Is It Possible For a Human To Swim the Entire Length of the Mississippi River?

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Written by Emmanuel Kingsley

Updated: July 19, 2023

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If you’re a fan of swimming or water sports in general, you’ve probably wondered just how much the human body can take. You’ve probably also wondered how fast humans could train themselves to swim or if a human could swim the entire length of the Mississippi River.

The Mississippi is the second-longest river in North America and flows through 10 American states. It flows at a speed of 1.2 miles per hour, making it a challenge for even the best swimmers. If you’d like to discover just how possible it is to swim the Mississippi, continue reading.

How Large is the Mississippi River?

Flowing through ten U.S. states, the Mississippi River is 2,350 miles long.

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The Mississippi River is 2,350 miles long (12,408,000 feet). It flows through 10 of the USA’s 50 states. At its narrowest point, the river has a minimum width of 20 to 30 feet, but at its widest point at Lake Winnibigoshish, it is more than 11 miles (58,080 feet) wide.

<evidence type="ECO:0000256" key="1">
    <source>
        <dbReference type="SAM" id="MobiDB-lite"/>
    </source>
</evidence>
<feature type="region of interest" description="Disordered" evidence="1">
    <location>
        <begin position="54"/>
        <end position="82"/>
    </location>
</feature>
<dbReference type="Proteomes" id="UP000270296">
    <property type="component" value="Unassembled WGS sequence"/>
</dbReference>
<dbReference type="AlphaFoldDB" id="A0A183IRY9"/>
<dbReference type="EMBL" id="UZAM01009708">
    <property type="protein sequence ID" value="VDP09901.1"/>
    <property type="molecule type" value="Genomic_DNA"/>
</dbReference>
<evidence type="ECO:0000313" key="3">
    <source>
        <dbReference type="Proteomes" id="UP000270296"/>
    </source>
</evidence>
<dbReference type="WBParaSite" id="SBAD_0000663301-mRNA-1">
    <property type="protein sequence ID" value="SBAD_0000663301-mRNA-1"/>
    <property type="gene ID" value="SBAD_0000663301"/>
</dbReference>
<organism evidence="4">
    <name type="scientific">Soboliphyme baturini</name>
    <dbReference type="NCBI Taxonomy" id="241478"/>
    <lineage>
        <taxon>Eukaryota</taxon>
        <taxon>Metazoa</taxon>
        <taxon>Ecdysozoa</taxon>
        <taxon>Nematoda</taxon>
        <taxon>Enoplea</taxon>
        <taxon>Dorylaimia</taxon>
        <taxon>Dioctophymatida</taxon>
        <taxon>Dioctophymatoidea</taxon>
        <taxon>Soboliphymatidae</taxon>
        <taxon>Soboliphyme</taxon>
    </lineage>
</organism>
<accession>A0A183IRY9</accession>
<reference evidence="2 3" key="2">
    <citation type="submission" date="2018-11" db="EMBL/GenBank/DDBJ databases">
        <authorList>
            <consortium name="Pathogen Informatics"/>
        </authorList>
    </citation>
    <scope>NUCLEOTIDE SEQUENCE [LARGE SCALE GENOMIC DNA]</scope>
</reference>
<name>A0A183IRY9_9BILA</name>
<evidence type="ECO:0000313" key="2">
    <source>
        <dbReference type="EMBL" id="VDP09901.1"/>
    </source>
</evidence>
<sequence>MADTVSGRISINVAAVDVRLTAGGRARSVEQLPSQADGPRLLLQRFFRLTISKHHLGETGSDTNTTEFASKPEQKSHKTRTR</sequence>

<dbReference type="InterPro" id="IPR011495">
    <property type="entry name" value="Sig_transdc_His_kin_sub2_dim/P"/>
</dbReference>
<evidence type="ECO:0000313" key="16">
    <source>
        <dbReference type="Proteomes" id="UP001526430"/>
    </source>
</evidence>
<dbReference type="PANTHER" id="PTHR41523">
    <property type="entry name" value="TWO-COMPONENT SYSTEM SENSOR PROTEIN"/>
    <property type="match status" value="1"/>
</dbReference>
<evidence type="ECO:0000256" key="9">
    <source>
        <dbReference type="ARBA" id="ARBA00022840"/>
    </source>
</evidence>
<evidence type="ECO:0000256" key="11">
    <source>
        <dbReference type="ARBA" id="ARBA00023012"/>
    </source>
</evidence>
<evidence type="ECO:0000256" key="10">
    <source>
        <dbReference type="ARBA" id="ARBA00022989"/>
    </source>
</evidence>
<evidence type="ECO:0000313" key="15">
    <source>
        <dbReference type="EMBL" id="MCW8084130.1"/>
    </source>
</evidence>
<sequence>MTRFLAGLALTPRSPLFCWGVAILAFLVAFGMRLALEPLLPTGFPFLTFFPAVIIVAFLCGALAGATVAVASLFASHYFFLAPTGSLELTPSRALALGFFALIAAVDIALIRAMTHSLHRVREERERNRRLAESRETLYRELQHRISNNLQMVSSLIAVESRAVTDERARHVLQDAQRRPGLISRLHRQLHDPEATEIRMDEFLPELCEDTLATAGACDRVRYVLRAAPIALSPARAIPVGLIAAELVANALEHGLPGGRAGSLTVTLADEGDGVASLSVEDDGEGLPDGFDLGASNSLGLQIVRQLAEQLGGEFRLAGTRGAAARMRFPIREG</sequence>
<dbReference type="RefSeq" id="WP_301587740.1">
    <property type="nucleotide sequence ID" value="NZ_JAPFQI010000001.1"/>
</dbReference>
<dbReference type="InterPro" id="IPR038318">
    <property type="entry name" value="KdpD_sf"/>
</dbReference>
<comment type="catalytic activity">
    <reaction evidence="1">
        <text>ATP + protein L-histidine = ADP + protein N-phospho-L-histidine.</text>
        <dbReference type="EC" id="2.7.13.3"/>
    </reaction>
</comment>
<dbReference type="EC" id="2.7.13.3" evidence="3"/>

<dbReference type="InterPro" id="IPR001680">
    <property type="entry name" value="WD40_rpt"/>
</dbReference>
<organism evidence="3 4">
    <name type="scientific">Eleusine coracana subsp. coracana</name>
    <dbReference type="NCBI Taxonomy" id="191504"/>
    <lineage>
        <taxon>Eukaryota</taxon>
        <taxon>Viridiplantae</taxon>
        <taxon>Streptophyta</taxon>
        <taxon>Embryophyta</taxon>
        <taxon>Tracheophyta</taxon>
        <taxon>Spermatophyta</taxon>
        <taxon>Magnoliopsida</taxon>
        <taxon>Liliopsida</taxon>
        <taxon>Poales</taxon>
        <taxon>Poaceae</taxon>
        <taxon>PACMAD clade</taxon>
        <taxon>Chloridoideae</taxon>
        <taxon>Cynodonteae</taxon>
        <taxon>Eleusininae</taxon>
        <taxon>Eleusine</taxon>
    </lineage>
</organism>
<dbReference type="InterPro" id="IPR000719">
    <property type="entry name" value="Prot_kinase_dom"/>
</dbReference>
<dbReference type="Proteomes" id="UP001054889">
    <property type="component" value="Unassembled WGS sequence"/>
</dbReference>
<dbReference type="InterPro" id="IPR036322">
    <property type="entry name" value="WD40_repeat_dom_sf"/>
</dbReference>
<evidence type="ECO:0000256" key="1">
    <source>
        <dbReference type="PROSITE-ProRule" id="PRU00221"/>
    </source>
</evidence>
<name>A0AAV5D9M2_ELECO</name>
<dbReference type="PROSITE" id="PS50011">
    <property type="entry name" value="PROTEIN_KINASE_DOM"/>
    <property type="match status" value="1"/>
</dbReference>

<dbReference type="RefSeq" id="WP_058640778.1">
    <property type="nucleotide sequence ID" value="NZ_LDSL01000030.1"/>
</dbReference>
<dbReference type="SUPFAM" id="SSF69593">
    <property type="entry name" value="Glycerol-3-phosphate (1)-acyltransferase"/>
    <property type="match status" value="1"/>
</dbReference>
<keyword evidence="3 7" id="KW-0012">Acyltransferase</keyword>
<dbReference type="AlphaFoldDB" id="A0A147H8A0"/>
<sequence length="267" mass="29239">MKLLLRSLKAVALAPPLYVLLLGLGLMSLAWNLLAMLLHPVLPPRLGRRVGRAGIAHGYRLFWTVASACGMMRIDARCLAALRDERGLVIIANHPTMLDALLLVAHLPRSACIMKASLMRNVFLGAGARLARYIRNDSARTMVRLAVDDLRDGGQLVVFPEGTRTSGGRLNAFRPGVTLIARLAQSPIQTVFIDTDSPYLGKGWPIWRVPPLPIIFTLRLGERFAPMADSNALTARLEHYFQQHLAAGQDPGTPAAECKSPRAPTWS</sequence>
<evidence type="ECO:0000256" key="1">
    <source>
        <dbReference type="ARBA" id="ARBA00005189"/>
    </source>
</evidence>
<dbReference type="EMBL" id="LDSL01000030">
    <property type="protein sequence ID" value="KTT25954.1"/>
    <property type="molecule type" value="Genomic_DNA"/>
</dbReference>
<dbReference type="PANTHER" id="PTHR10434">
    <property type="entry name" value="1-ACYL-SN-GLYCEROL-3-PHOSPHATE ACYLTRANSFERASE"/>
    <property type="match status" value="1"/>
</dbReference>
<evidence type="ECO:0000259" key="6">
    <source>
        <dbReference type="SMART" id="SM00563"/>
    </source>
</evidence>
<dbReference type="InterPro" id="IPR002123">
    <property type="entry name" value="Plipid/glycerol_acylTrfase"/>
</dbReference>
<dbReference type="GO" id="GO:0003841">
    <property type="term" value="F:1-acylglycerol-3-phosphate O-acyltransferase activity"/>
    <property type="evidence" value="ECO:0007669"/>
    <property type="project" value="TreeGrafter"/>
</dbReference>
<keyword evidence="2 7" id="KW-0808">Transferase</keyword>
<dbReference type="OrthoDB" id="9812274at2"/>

The first people on record to have explored the Mississippi River were Jacques Marquette and Louis Jolliet in 1673.

When Was the Mississippi River Discovered?

The Mississippi River was first discovered in 1519 by Alonso Álvarez de Piñeda, a Spanish cartographer and conquistador. Piñeda went on to be the first man to prove the insularity of the Gulf of Mexico by sailing the Mississippi’s coastline. This equipped him to draw a map of the Gulf Coast, which is still being consulted today.

Years later, a painting by a popular American artist depicted Hernando de Soto as the first to discover the Mississippi River, giving rise to the misconception that Hernando de Soto arrived at the Mississippi first. However, this is false since he arrived 22 years after Alonso Álvarez on the 8th of May, 1541. When Hernando de Soto arrived at the Mississippi, he named it Río del Espíritu Santo, which translates to River of the Holy Spirit.

Like Álvarez de Piñeda, who had arrived years before, Hernando was also a Spanish conquistador as well as an explorer.

Who First Explored the Mississippi River?

Humans have found the Mississippi River interesting since its discovery, and many have attempted to explore it. The first people on record to have explored the Mississippi River were Jacques Marquette and Louis Jolliet in 1673. Jacques Marquette was the first person to explore the Upper Mississippi River, while Louis Jolliet was the first to explore the Mississippi Valley.

Is It Possible For a Human To Swim the Entire Length of the Mississippi River?

Although the Mississippi is 2,350 miles long, it is possible for some strong and trained swimmers to swim its entire length. It’s important to note that not every strong swimmer is up to the task, as it takes much more than experience to complete it.

How Long Would It Take To Swim the Mississippi?

Mississippi River - New Orleans

Some people have taken as little as 68 days to swim the Mississippi while others have taken much longer.